In February Jackson sends Kjellmann to Kautokeino, Norway to recruit herders, stipulating that only Christians are to be hired. Thirteen men and women sign three-year contracts for $27.50 per month plus food, clothing and shelter. The group is called “The Kjellmann Expedition.” They leave Finnmark April 10th on the steam ship Island with four children, some herding dogs and some pulkas [Sami sledges]. On May 12th the Kjellmann Expedition arrives in New York, and continues on to Seattle by train, with stops at Madison, Wisconsin and St. Paul, Minnesota. They are considered “exotic” by the American public and press.
The herders board the steamer Umatilla in Seattle and head for San Francisco, arriving June 4th. They explore the city for thirteen days and stay at the Norwegian Seamen’s Home. Finally they board the whaler W.H. Meyers for the trip to Teller Reindeer Station.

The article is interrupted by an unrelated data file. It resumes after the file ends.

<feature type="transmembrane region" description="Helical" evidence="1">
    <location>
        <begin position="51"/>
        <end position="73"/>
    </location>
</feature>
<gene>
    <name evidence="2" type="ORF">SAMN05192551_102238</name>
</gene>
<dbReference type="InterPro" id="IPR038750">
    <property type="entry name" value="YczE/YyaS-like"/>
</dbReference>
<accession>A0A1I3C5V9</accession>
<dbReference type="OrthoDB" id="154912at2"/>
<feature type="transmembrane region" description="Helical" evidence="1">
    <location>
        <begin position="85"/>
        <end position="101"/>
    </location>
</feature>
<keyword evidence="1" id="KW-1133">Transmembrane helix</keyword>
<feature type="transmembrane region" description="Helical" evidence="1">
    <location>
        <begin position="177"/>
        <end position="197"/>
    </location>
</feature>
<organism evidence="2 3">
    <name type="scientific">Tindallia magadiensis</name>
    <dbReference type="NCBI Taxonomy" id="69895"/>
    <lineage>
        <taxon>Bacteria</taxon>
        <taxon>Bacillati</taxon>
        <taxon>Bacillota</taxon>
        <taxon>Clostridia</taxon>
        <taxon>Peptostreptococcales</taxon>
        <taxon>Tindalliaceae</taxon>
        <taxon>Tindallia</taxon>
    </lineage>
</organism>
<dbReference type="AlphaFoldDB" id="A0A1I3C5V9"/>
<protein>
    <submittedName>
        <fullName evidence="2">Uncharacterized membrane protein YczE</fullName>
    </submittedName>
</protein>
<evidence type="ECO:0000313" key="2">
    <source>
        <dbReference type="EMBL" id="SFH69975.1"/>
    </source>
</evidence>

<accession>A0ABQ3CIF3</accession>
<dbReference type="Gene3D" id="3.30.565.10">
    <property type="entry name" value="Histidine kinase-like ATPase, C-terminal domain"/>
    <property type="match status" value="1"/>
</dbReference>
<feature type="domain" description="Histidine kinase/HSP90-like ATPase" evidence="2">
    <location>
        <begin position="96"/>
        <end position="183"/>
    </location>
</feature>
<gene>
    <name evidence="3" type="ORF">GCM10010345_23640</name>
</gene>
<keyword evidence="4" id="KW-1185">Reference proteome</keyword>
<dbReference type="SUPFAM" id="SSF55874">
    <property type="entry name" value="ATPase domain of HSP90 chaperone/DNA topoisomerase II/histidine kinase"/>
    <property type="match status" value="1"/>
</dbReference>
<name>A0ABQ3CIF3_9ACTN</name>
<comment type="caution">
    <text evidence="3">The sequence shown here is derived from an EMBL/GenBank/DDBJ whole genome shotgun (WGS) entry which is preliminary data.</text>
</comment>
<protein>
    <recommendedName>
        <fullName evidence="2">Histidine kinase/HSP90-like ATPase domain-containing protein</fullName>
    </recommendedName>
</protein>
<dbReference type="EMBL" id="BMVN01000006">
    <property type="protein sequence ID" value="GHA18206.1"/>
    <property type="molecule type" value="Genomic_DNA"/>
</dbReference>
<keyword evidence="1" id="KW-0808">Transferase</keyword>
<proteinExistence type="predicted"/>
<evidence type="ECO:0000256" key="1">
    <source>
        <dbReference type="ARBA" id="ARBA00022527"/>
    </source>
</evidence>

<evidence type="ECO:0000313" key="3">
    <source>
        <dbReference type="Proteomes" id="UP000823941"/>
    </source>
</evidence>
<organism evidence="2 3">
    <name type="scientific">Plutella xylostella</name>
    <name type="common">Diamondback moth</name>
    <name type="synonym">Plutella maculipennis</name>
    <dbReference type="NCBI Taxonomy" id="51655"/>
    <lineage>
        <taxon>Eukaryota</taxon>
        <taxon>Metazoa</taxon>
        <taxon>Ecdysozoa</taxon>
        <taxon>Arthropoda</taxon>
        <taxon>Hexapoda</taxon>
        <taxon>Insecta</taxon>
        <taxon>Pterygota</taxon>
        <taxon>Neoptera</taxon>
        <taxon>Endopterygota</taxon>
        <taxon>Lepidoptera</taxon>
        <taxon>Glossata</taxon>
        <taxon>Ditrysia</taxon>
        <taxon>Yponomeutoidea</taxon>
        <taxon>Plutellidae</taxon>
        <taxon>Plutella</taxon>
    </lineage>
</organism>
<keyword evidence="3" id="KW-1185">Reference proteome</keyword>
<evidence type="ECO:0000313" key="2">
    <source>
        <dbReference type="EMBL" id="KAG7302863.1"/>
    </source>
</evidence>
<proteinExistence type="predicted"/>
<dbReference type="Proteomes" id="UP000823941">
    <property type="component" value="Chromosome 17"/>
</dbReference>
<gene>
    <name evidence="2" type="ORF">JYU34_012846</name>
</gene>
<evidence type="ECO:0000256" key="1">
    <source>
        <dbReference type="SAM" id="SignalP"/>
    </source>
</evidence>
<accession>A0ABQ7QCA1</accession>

The Kjellman Expedition arrives at Teller Station sometime between July 29th and July 31st. The Sami are nicknamed “The Card People” by the Inupiaq because their curled toe boots and men’s Four Winds hats resemble the jokers on playing cards. Tollef Brevig and his family arrive to establish a school and mission at Point Clarence. 118 reindeer are sent from Port Clarence to the mission school at Wales to expand the Reindeer Project.
Small herds of Chukchi reindeer are distributed to more missions in the area. The Sami begin to teach herding techniques. This includes how to milk, lasso and tame reindeer and how to make cheese, glue, sleds, fur boots, harnesses and other items. Each person who participates in the Reindeer Project is to receive one female reindeer and its offspring per year. Applications for apprenticeships come in from all over Alaska, but tribal Elders are concerned that this will keep the young men from learning the subsistence skills related to hunting and fishing.